This larch in waiting photo shows one of their tiny cones up close. The western larch needles turn gold in the fall before dropping. The pompom needle clusters in this photo were just beginning to turn. This unique tree is one of my local favorites.
I saw these marigolds up close in a park at the end of July. These vignettes show orange, yellow, and white flowers that were growing in a border planting. Marigolds are an easy to grow annual that blooms for weeks during the summer months.
A couple I once knew had a memorable experience involving mushrooms, up close and personal. They went out mushroom picking with friends in the rainforests near Olympia, Washington. That night, they prepared a fancy meal that included the mushrooms they harvested.
After dinner, they sat around the table exclaiming how wonderful the freshly-harvested mushrooms tasted. Suddenly, they noticed the family cat had jumped onto the counter and eaten a little of the mushroom sauce. She immediately began to vomit.
The dinner guests looked at each other with horror. When they picked the mushrooms, they weren’t sure of the exact species. Even when you look at mushrooms up close they can be difficult to identify. If you eat the wrong type, it might kill you.
Out of an abundance of caution, they decided to go to the hospital. Everyone had their stomach pumped in case the mushrooms were poisonous.
When they returned home, they were surprised to find the cat with a litter of newborn kittens. The cat wasn’t sick from poisoning—the vomiting was due to her labor.
At the time it happened they decided to err on the side of caution, but later, they thought their reaction was pretty funny. 😀
Here are a couple pictures of autumn cascara leaves up close. I spotted these beautiful multi-colored leaves on shrubs near Santiam Junction in Oregon. They were growing within an inhospitable looking lava bed.
This tall shrub is attractive year round. The oblong leaves, with their distinctive parallel veins, are glossy green for most of the year. Autumn cascara leaves have spectacular colors. Cascara produce greenish-yellow flowers in the spring, and dark purple fruit in the summer.
One of their common names is Cascara sagrada, Spanish for “sacred bark.” The bark is well known for its laxative effects. See the Names section of Cascara, Frangula purshiana for funny Chinook names based on these qualities. 😉
Here are three photos of a milkweed seedpod up close. As you may know, milkweed flowers are a favorite of monarch butterflies. North American populations of this butterfly have been rapidly declining.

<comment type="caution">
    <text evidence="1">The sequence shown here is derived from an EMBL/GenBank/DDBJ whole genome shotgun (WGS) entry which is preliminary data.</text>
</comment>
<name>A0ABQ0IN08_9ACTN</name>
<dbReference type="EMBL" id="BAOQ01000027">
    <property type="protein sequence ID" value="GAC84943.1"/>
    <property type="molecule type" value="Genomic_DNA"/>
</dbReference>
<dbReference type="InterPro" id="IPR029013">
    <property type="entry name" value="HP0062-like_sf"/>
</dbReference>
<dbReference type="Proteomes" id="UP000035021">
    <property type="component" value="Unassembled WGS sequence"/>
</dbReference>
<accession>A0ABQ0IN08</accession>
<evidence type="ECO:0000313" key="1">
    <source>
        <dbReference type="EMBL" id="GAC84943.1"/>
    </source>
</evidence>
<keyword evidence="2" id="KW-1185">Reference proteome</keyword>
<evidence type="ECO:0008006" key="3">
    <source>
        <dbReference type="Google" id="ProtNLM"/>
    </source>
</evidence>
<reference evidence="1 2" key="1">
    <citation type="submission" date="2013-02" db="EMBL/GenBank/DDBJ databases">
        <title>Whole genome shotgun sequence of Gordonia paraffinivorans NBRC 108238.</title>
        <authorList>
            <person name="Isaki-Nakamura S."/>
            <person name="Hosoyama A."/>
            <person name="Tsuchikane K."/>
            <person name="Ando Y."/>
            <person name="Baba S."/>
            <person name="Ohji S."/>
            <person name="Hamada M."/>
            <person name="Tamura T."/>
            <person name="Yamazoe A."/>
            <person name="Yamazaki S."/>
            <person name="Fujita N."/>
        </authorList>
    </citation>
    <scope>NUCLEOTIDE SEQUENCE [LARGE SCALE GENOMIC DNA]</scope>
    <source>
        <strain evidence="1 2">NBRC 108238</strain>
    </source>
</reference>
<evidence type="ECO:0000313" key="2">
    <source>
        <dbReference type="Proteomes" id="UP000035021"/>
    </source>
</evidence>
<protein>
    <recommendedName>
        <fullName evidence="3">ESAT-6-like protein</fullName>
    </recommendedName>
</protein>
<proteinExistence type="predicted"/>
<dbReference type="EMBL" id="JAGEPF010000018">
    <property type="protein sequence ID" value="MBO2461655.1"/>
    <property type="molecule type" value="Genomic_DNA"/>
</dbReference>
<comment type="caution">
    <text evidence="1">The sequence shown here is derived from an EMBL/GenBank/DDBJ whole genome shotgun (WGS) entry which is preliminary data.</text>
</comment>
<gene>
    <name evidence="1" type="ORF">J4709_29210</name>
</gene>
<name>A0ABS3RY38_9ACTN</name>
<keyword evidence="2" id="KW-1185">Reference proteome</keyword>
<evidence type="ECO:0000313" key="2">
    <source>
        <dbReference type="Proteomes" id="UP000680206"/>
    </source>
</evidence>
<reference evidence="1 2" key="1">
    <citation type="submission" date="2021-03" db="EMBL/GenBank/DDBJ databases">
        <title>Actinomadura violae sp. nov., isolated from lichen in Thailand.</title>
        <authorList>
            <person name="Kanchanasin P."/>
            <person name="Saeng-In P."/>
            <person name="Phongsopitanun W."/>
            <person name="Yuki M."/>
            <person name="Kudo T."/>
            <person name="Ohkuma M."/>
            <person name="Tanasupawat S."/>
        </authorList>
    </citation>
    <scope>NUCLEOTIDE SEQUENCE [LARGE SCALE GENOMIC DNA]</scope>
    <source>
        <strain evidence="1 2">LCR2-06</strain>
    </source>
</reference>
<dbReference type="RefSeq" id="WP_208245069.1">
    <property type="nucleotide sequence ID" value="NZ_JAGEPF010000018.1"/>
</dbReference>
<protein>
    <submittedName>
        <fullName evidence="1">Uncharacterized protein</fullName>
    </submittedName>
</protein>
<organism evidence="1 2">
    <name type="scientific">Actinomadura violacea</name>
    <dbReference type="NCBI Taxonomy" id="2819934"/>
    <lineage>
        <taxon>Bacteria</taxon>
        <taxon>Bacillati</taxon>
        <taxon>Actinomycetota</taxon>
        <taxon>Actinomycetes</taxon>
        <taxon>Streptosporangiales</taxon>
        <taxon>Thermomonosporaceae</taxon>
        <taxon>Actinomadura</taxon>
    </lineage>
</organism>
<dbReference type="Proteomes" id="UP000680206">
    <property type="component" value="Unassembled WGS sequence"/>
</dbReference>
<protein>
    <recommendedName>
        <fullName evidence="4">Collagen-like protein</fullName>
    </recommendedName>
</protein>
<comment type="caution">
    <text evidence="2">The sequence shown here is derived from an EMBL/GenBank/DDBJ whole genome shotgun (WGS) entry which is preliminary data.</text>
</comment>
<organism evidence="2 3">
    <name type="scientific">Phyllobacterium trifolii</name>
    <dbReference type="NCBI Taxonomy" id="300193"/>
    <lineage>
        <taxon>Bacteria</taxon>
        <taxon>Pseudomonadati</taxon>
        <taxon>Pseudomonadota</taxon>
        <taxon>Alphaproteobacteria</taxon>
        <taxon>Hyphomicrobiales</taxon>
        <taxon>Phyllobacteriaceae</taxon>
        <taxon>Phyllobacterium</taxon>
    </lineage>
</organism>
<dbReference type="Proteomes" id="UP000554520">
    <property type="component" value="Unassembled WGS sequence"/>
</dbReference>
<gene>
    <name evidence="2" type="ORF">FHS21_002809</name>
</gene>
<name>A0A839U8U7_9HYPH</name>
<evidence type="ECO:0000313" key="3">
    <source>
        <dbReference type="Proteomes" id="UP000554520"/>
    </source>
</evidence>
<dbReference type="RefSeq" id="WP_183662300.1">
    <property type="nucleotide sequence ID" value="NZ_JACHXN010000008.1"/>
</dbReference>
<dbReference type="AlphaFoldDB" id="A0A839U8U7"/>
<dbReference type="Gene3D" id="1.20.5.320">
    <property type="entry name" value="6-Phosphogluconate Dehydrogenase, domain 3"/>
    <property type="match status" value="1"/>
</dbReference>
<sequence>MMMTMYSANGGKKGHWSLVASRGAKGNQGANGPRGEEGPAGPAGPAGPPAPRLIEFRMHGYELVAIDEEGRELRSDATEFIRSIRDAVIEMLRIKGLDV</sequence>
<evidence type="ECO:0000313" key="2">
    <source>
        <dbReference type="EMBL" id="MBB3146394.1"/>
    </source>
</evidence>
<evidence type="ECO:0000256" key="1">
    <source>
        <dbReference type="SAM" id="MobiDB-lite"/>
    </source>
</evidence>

I got a packet of seeds for free from Deschutes Land Trust, one of our local conservation nonprofits. To find milkweed seeds near you, use the Milkweed Seed Finder courtesy of the Xerces Society.
We planted milkweed starts in our garden this year, but they fried during a week of unusually hot weather. 🙁
My friend, Suzy, planted hers last year and had greater success. This seedpod she gave me measures 4 inches in length. A couple of days ago it split along a seam. Each seed is attached to a little wispy fluff known as coma.
Does this milkweed seedpod remind anyone else out there of the pods in Invasion of the Body Snatchers?
We planted a couple artichoke plants in our garden this year and assumed they died after a week of extreme heat. Several leaves on both plants turned brown from the sun, but the plants survived. Here are their purple blossoms up close. Artichokes are pretty and tasty!
Whirlybirds up close on a maple tree in my High Desert yard. I have fond childhood memories of collecting whirlybirds from the ground and tossing them up into the air. Watching them helicopter towards the ground was cheap entertainment in those days.
This morning I was out taking pictures of the sunrise and noticed this baby bird among the berries. It was lucky to have landed in a place covered with a cushioning layer of western juniper leaves.
I looked up in the tree overhead and spotted the nest. An adult American robin perched nearby, completely motionless. I talked to it and got no response at all. I have read that birds sleep with one eye open but this one didn’t follow that theory.
When we placed the baby bird back in its nest, it squawked and that finally got the attention of its parents. I hope it stays in the nest and fledges with its siblings.
Robins like junipers because they provide shelter and food. In the fall, they and other thrushes eat as many as 220 berries in a day.
Manzanita blossoms are putting on a show right now in Central Oregon. The delicate pink blossoms contrast with the thick, leathery green leaves and red bark. The bark on these shrubs peels like on a madrone tree. It’s one of my favorite local plants but it refuses to grow in my garden. That gives me an excuse to seek them out in the wild.